Markdown for science and academia – working with large files

This series of posts has looked at how to use Markdown to prepare scientific and academic document. One thing that many of us encounter are large documents that have many parts. Working on these types of documents can become unwieldy. In LaTeX, we can use the \input{} command to combine (or concatenate) various separate .tex files into one master file. This is very useful when working on large documents like a PhD thesis, or a document that is regularly updated in parts like study or meeting notes. But how do we combine a series of Markdown files into a single, master Markdown file?

Bash/Zsh to the rescue

Because Markdown files are simply text files, we can use various tools that already exist to work with them. Most terminals, including the Bash terminal (Linux, Windows), Zsh (Mac), include a function called cat. Here, cat is short for concatenate.

We can use this command to concatenate a bunch of Markdown files into a master Markdown file, which we will then process using Pandoc.

Example project

Let’s pretend we have a project that has the following file and folder structure:

├── entries
│   ├──
│   ├──
│   └──

In our top-level folder, we have a file. This is a bash script file that we will run. We don’t have to use such a file, but it will greatly reduce the amount of typing we have to do and also make it easy for us to repeat commands to re-generate or update our document, and also do some clean-up.

Our project also contains an entries folder that includes three different Markdown files.

So, the first thing we need to do is concatenate our various entries into a master Markdown file. From the base-directory of our project, we can run the following command:

cat ./entries/ ./entries/ ./entries/ >> 

Alternatively, if our files are in alphabetic/numeric order, we can run this command:

cat ./entries/*.md >> 

We can now use Pandoc to generate our PDF document:

pandoc --output=doc.pdf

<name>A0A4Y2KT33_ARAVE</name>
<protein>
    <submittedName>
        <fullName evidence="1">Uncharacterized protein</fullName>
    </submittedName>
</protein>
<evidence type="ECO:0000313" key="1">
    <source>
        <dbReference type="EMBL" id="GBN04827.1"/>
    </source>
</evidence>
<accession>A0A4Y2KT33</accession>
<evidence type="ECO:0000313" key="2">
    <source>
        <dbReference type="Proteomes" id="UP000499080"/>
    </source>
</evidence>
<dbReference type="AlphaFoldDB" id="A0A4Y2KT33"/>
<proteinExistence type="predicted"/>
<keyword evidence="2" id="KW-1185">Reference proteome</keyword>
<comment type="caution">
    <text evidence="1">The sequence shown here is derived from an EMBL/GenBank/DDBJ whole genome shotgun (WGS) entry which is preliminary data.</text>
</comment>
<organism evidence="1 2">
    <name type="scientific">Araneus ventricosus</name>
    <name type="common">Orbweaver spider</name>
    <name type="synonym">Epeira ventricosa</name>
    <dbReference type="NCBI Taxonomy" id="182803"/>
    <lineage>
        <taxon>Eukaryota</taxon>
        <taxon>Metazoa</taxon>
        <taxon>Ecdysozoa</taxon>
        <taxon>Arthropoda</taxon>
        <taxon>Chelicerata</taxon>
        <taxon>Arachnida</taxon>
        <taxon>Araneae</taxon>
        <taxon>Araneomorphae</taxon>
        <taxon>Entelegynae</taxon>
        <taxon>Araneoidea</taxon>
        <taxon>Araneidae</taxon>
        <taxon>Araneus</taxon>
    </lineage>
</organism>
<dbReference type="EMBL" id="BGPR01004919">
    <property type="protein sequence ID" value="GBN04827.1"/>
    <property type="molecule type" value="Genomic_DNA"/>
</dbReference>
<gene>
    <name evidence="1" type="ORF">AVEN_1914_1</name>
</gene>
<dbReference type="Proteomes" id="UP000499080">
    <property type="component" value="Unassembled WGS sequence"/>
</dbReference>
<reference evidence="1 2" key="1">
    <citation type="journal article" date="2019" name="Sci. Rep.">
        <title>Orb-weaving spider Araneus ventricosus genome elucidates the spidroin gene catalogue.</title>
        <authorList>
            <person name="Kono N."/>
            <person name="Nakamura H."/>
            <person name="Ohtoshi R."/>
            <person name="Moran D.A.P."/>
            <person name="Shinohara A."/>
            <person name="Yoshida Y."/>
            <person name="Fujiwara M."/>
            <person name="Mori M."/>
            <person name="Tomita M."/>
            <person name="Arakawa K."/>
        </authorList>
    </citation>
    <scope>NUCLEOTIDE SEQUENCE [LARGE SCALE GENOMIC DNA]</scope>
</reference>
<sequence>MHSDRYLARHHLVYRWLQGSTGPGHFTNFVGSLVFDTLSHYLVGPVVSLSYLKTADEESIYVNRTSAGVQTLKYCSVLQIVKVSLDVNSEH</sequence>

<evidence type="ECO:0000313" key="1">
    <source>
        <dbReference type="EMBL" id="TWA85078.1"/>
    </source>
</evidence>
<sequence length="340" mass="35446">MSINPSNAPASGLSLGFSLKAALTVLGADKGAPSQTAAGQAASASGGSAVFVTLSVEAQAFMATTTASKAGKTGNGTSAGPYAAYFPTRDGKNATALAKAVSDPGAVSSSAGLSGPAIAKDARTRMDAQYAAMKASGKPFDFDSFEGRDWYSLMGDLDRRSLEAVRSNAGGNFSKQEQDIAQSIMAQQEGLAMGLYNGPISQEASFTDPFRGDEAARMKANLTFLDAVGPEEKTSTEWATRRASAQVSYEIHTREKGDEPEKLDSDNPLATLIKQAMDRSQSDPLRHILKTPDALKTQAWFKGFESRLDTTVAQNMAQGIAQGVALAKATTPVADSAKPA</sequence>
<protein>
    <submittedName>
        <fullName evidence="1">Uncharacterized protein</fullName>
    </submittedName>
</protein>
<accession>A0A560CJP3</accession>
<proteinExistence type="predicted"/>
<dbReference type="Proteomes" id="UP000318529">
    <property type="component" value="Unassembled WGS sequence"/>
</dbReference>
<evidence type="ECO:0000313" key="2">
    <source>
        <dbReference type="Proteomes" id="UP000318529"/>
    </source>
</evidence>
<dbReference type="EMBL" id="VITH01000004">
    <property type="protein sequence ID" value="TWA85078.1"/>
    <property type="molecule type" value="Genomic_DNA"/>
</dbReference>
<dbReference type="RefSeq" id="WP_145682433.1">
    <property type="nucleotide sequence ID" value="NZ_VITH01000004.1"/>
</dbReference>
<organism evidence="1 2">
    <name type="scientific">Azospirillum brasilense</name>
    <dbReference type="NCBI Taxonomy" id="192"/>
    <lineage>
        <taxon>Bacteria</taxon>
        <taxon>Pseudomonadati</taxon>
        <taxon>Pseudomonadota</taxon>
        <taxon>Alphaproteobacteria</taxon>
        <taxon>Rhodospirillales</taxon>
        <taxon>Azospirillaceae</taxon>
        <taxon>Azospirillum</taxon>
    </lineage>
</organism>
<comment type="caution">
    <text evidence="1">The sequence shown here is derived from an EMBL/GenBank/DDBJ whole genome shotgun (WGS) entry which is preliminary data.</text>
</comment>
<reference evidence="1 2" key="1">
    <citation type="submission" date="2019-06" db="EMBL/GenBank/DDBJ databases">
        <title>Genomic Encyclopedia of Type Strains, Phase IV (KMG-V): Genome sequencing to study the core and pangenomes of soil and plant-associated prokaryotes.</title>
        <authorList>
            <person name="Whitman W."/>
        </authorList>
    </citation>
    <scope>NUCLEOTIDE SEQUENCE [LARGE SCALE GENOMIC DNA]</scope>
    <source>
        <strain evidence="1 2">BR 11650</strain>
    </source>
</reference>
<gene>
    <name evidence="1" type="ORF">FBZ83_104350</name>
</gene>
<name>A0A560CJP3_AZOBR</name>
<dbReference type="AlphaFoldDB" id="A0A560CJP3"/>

As mentioned previously, we can use a file to help automate this process. We can include these commands (and an additional clean-up command that deletes the temporary file) in our file. The file would contain the following:

cat entries/*.md >>
pandoc --output=doc.pdf

And we would run the file using the following command:


This will generate our doc.pdf file, which was made from the concatenated content of our three Markdown files:


This short post demonstrated how we can use our scientific software engineering skills to manage and generate large documents. Bash was used to stitch our documents together and run our various commands. Pandoc was used to process and convert our document to PDF (using LaTeX behind the scenes).


  • Great post! Thanks for sharing.

    Worth pointing out that the * in the glob pattern will return files in alphabetic order. That is, will be before

    You can get around that by using zeroes in the file names, e.g.:,,

    Another option is to sort the entries using the “version number” mode:

    cat $(ls ./entries/*.md | sort -V) >

    Liked by 1 person

    • Very cool. Thank you for the suggestion, I always struggle with ordering of files!

      Also, I was reading the pandoc manual the other day and realised that you can have multiple markdown files in your call, and the files are concatenated in order before being processed! For example:

      pandoc -o file.pdf

      Liked by 2 people

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